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"Drawer Bones" -- The Discovery Files

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Paleontologists at Ohio University have discovered a new species of meat-eating mammal larger than a polar bear, with a skull as large as that of a rhinoceros and enormous, piercing, canine teeth. The 22-million-year-old fossils were unearthed decades ago, then placed in a drawer at the National Museums of Kenya. They remained there without a great deal of attention until National Science Foundation-funded scientists rediscovered them, recognizing their significance.

Credit: NSF/Karson Productions

Audio Transcript:

I'll take drawer number -- whaaaaaat?

I'm Bob Karson with the Discovery Files, from the National Science Foundation.

A storage drawer at the National Museum of Kenya. Some Ohio University paleontologists analyzing samples come upon a row of huge, meat-eating teeth -- 22-million-year-old fossils they quickly ID as "clearly belonging to a species new to science." Using the teeth to estimate the creature's size, it's likely the mammal was bigger than a polar bear, with a skull the size of a rhino.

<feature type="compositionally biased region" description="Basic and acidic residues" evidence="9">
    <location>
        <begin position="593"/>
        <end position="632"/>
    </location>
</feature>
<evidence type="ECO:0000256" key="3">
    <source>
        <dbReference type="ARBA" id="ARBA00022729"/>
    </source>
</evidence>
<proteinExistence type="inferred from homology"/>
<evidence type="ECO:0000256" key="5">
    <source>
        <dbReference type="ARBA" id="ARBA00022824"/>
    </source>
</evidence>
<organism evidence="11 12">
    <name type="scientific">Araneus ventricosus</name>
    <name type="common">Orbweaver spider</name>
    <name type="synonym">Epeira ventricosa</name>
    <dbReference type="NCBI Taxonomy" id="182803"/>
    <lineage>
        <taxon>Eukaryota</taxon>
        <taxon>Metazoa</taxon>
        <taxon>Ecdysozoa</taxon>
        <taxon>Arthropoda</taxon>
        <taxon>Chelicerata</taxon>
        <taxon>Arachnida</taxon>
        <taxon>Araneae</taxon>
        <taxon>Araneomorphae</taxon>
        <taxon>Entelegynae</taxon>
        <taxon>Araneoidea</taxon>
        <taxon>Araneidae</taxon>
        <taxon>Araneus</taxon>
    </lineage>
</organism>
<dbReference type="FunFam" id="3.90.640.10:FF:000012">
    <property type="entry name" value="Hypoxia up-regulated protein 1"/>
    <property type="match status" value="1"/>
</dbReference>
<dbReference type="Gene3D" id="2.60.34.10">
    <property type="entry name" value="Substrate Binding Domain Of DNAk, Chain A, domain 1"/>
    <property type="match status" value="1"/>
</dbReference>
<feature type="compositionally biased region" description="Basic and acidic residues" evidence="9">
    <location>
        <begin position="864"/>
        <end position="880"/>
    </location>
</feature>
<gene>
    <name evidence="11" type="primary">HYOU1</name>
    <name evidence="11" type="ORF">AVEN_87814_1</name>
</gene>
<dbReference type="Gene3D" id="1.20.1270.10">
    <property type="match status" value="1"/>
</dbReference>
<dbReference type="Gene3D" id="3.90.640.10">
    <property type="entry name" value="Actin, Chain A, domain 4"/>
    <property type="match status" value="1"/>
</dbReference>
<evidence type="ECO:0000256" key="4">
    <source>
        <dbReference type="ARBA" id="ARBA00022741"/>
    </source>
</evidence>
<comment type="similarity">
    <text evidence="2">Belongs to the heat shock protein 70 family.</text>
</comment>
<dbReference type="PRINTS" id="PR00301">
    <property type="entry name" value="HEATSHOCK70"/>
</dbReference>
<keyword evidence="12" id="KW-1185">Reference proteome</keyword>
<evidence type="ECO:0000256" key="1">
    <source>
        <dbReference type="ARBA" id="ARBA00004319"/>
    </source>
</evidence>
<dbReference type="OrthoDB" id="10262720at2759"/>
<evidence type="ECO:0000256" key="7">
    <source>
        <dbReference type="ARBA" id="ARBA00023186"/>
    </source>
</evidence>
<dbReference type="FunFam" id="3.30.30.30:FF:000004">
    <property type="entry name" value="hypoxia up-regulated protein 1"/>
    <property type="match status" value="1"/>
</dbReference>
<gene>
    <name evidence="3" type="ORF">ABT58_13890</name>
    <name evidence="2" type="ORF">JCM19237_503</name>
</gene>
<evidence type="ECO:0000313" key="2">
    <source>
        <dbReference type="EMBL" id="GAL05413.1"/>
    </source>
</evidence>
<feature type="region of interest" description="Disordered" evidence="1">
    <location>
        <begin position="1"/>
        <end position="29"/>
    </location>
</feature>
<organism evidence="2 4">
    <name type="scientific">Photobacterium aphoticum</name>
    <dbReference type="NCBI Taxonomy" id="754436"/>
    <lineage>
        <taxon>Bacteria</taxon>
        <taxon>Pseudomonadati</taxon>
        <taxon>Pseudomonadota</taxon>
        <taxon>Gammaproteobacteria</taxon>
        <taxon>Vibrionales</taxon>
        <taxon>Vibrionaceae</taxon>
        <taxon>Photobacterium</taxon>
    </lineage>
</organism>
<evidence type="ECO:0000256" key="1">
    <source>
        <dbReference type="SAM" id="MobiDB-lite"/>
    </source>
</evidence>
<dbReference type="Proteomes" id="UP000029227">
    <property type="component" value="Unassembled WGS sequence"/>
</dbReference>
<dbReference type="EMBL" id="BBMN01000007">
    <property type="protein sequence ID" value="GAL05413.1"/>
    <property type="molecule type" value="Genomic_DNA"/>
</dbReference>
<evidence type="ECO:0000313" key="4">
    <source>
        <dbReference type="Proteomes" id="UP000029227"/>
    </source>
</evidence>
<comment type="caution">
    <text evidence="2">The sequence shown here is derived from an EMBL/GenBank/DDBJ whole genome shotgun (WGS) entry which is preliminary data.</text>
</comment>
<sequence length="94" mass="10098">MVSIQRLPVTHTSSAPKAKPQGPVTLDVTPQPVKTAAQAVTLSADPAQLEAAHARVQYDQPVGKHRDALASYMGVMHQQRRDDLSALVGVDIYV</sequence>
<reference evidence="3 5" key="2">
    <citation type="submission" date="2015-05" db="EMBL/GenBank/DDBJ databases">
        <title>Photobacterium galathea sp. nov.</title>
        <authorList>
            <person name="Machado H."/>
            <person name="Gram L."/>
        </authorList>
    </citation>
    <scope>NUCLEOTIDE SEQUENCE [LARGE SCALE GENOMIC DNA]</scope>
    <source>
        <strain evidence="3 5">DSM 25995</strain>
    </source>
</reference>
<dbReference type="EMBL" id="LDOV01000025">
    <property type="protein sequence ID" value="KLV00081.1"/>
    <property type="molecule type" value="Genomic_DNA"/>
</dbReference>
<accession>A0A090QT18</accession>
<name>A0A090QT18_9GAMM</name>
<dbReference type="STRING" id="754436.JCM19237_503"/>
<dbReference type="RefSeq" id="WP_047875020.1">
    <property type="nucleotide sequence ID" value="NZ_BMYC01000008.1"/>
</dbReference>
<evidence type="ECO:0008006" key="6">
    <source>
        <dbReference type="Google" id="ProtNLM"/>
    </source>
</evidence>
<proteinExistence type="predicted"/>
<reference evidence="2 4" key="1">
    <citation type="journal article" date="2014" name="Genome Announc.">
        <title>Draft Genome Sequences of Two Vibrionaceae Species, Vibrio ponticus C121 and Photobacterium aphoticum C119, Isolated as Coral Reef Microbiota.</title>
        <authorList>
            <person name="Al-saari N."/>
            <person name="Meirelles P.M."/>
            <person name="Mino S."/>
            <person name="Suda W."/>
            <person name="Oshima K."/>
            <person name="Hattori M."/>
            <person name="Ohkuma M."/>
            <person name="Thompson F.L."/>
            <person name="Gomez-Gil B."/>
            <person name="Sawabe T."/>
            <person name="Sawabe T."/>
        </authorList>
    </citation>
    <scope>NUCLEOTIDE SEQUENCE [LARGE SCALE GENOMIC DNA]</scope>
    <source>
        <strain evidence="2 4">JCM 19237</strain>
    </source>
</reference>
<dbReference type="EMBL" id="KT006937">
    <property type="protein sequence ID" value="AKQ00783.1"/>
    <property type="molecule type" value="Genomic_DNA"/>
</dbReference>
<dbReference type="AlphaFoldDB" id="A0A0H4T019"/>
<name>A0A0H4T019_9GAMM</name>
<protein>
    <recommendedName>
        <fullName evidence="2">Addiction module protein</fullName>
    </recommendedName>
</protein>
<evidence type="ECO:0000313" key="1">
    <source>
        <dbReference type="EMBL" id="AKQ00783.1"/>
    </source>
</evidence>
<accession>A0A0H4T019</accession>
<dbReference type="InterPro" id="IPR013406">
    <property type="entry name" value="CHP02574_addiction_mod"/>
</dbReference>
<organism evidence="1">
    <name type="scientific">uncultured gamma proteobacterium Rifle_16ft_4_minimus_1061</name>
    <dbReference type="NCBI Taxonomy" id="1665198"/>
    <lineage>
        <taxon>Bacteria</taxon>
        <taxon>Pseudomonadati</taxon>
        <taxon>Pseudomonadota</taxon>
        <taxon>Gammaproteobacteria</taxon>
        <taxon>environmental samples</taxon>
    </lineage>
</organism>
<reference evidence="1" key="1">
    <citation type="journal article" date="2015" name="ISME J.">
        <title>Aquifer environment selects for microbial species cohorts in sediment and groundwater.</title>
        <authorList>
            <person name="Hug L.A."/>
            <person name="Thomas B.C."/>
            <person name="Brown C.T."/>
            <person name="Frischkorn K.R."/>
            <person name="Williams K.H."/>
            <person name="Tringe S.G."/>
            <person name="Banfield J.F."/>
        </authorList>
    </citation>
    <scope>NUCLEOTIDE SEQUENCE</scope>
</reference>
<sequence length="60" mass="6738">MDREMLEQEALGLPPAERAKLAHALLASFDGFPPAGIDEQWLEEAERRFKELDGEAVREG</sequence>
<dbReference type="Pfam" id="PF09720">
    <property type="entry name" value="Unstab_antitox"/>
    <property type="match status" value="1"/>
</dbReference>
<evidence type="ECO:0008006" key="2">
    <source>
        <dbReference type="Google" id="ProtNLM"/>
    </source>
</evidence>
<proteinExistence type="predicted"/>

The fossils in the drawer had been forgotten for decades; remnants of a previous search for evidence of ancient apes. The new creature was dubbed "simbakubwa kutokaafrica" sim back koob wah, koo tah ka africa], Swahili for "Big lion coming from Africa." Though probably lion-like, they're not even related to lions or any other meat-eating mammal alive today. They were part of a completely different group of animals called "hyaenodonts" [hi ee nah dahnts] -- Africa's first mammalian carnivores. At the top spot in the food chain, hyaenodonts had a good run for millions of years, till they went extinct. Most likely because of changing ecosystems and drier conditions.

The discovery could help us understand how species adapt -- or, in this case, fail to adapt -- to a rapidly changing global climate.

Had this gone differently, would I be tossing a tennis ball to my pet hyaenodont? (Sound effect: low roar) Nope, no, boy put me down.

"The discovery files" covers projects funded by the government's National Science Foundation. Federally sponsored research -- brought to you, by you! Learn more at nsf.gov or on our podcast.

 
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